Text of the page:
Wrap, a UK organisation aimed at managing resources sustainably reported an excellent 21% reduction in the amount of food and drink waste thrown out by households in the five years 2007-2012. That's great, but there's still work to be done. WRAP research also shows that in 2018 we threw away 6.6 million tonnes of household food waste a year in the UK. Of that, almost three quarters (70% of the total) is food we could have eaten (4.5 million tonnes).
Every year, the average family uses about 500 glass bottles and jars in Britain, the equivalent of nine items a week per household. Glass is infinitely recyclable yet we send millions of tonnes of it a year to landfil sites.
Every tonne of old glass used saves 135 litres of fuel and replaces 12 tonnes of raw materials. Despite these obvious advantages the UK currently only recycles around 50% of container glass (like bottles and jars) and while this figure has doubled over the last five years it still lags behind other countries. For example, both Switzerland and Finland recycle more than 90% of their glass.
Even more energy is saved if bottles are not melted down but are re-used instead. A collection system already exists for milk bottles which are returned for re-use up to 20 times. Bottles are the easiest containers to re-use and many manufacturers could be using them instead of plastic or metal. Although bottle banks encourage the use of throw-away bottles, in the absence of bottle re-use schemes they are better than nothing.
Set up a project to examine how many different designs of bottles would be needed if all bottles were returned for re-use. Aspects to be taken into consideration would be the viscosity of contents, accessibility, width of neck for pouring, the effect on contents of clear or dark glass, strength of glass, stability, packaging, sealing etc.
Iron, steel, tin, copper and aluminium can all be recycled. The recovery of iron and steel has been carried out in the UK for more than a century and is still an important source of raw materials for steel making.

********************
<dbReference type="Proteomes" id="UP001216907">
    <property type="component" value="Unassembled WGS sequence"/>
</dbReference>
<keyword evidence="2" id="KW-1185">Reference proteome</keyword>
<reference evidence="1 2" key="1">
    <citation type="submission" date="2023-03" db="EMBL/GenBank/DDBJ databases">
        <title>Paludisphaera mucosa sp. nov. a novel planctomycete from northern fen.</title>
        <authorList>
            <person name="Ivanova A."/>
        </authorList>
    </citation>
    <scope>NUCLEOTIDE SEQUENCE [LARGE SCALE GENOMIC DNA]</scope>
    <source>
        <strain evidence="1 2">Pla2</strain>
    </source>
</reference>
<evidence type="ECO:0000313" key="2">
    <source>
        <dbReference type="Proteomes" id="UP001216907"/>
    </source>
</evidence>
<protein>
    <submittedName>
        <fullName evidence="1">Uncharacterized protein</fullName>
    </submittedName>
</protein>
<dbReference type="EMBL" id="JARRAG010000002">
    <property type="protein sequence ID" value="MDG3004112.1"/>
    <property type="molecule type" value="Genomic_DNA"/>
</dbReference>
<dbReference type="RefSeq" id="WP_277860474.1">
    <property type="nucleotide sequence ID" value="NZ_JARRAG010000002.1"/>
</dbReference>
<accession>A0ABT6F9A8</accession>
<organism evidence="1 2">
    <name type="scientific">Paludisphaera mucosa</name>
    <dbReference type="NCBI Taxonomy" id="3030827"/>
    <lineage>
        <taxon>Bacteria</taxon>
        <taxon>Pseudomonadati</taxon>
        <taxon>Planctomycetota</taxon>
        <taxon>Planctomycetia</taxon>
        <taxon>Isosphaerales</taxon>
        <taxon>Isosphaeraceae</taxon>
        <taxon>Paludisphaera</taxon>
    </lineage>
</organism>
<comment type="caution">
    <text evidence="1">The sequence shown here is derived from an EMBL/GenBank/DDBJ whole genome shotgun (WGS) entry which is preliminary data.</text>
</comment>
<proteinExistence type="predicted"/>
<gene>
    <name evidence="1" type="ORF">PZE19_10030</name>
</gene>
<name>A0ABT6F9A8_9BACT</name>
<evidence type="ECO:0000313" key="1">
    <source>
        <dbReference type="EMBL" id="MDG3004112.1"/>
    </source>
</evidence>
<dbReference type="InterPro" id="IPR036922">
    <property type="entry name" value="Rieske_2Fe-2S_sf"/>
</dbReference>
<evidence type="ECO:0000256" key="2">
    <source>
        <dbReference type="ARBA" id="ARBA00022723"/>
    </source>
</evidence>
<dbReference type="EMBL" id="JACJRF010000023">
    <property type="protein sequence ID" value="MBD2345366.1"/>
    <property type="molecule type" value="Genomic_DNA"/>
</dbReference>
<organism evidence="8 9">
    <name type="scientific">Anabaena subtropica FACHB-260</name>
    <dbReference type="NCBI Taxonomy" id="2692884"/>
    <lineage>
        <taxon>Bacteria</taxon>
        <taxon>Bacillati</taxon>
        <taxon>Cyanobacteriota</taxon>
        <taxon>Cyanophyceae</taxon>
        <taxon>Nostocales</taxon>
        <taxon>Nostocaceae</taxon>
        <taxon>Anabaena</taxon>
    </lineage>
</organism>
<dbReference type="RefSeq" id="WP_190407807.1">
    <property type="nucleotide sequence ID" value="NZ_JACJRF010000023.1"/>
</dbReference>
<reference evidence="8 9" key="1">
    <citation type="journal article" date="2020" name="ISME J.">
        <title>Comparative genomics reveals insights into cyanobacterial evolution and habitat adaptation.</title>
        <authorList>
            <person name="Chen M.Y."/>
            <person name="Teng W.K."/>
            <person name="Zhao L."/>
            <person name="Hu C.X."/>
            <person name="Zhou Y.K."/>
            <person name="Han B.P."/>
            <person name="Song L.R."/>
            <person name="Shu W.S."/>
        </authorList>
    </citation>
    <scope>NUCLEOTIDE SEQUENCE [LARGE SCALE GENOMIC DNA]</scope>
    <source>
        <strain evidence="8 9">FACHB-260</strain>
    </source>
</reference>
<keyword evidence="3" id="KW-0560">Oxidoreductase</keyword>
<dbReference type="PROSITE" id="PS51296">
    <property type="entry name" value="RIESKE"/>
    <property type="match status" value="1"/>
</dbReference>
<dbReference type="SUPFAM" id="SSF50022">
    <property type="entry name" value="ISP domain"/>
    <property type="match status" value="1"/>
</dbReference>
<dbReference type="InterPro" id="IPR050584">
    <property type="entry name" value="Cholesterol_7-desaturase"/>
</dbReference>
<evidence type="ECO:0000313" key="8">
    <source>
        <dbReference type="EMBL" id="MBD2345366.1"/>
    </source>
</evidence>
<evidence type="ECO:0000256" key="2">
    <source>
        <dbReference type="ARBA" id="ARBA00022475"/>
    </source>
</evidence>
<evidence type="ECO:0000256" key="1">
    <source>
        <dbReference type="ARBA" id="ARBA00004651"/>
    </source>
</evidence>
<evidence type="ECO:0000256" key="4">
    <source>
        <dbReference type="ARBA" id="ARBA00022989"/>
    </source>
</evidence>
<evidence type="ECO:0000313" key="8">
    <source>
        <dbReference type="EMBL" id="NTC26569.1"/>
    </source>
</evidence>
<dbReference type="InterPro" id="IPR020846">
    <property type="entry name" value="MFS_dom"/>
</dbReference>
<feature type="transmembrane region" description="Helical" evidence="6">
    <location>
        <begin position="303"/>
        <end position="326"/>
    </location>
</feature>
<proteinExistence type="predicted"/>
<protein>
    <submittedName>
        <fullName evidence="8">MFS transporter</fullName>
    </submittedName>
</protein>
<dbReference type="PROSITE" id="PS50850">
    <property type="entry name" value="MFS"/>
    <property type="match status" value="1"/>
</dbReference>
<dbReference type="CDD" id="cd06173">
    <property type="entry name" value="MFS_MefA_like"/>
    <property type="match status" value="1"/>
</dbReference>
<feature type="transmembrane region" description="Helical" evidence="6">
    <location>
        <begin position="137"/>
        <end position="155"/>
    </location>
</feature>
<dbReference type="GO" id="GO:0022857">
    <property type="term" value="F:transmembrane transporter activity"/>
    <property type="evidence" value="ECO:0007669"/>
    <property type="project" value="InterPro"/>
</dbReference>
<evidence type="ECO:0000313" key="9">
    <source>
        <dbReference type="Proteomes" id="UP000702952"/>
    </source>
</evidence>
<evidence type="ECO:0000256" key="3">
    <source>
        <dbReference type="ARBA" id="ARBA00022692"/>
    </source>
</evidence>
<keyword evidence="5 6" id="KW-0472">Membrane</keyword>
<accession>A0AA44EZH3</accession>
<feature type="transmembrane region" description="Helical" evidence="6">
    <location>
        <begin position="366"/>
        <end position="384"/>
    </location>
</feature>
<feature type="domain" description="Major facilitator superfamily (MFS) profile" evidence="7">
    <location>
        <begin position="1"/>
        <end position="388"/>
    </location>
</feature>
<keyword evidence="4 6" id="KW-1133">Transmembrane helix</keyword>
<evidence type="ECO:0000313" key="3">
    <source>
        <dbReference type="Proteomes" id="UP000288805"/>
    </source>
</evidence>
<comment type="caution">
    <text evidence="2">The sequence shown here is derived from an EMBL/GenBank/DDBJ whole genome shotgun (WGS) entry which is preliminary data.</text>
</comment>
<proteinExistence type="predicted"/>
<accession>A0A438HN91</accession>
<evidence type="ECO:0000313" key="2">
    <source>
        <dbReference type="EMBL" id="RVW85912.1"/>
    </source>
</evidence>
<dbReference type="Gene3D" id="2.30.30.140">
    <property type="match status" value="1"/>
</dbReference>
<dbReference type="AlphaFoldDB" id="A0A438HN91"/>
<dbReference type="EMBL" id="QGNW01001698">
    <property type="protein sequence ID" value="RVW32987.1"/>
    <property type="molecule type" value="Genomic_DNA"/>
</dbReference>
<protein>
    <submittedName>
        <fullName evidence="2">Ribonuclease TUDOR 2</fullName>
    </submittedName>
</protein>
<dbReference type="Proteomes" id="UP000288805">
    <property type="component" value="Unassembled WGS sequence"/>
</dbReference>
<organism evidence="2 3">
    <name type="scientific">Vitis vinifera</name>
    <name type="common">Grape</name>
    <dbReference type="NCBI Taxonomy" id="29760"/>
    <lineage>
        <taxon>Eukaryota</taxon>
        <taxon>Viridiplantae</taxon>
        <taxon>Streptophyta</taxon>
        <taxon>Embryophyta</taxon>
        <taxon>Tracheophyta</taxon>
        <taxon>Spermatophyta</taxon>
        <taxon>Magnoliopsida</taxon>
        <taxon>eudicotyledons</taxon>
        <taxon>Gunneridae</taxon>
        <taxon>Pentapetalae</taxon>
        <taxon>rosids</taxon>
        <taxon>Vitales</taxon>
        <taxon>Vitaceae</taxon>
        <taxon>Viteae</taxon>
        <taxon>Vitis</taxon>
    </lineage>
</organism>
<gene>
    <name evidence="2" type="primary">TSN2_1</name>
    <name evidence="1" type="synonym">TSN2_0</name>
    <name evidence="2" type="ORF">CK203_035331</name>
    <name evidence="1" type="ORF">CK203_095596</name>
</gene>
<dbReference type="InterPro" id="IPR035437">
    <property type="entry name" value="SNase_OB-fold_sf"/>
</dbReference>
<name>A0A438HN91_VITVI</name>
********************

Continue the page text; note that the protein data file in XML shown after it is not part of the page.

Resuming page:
Did you know that every year around 9.591 billion aluminium drink cans are produced in the UK, 75% of which are recycled? Cans for food and drink are made from aluminium or tin-plated steel. Any kind of can may be recycled. De-tinning salvages the tin lining which protects steel cans from rusting; aluminium and de-tinned steel can both be smelted for re-use. Steel cans can be extracted from household waste with a magnet. The cans then go directly to the steel plant for recycling.
The main problem in can-recycling is the quantity of cans needed to make a scheme viable. A collection scheme is operated by the Can-Makers Association and skips are usually placed on sites near supermarkets or in car parks.
Aluminium is a relatively new but rapidly increasing element of household waste. About 75% of the drinks cans we use are made entirely from aluminium. There is a constant demand for them since they can be recycled again and again.
Aluminium is one of the most expensive and potentially most polluting metals to produce. It is extracted from bauxite ore mined at the surface. The open-cast mines cover large areas from which the natural vegetation has to be removed. To extract the metal requires huge quantities of electricity, much of it coming from hydroelectric power stations. Dams are built across valleys and large areas inundated by the lakes that form behind them. While this form of power does not create the air pollution problems associated with electricity generated by fossil fuels, the construction work and lakes upset the local ecology. In the process of extracting the metal, fluorides can be emitted into the atmosphere. These damage the health of workers and plants and animals near the smelter. Aware of the damage that can be done to the environment, the industry has gone to great lengths to reduce its impact. The land at the mine is restored and re-vegetated once it is no longer needed. The amount of energy needed to smelt a tonne of ore has been reduced by 40% over the past 40 years and the amount of fluoride getting into the atmosphere has been reduced to very low levels.
Melting down an aluminium can for re-use requires just 5% of the energy needed to make a new can and it creates little pollution. The quality of the recycled aluminium is just as good as the primary metal, so cans can be recycled again and again. Every can that is thrown away is a lost opportunity to save energy and preserve the environment.
Charities often raise funds by collecting and recycling crushed cans. Some cans have a symbol on the side identifying them as aluminium. If not, use a magnet to test the side of the can (some steel cans have an aluminium top and bottom). If it is not magnetic then it is made of aluminium. Put the ring pull inside the can and then crush the can and store it for collection.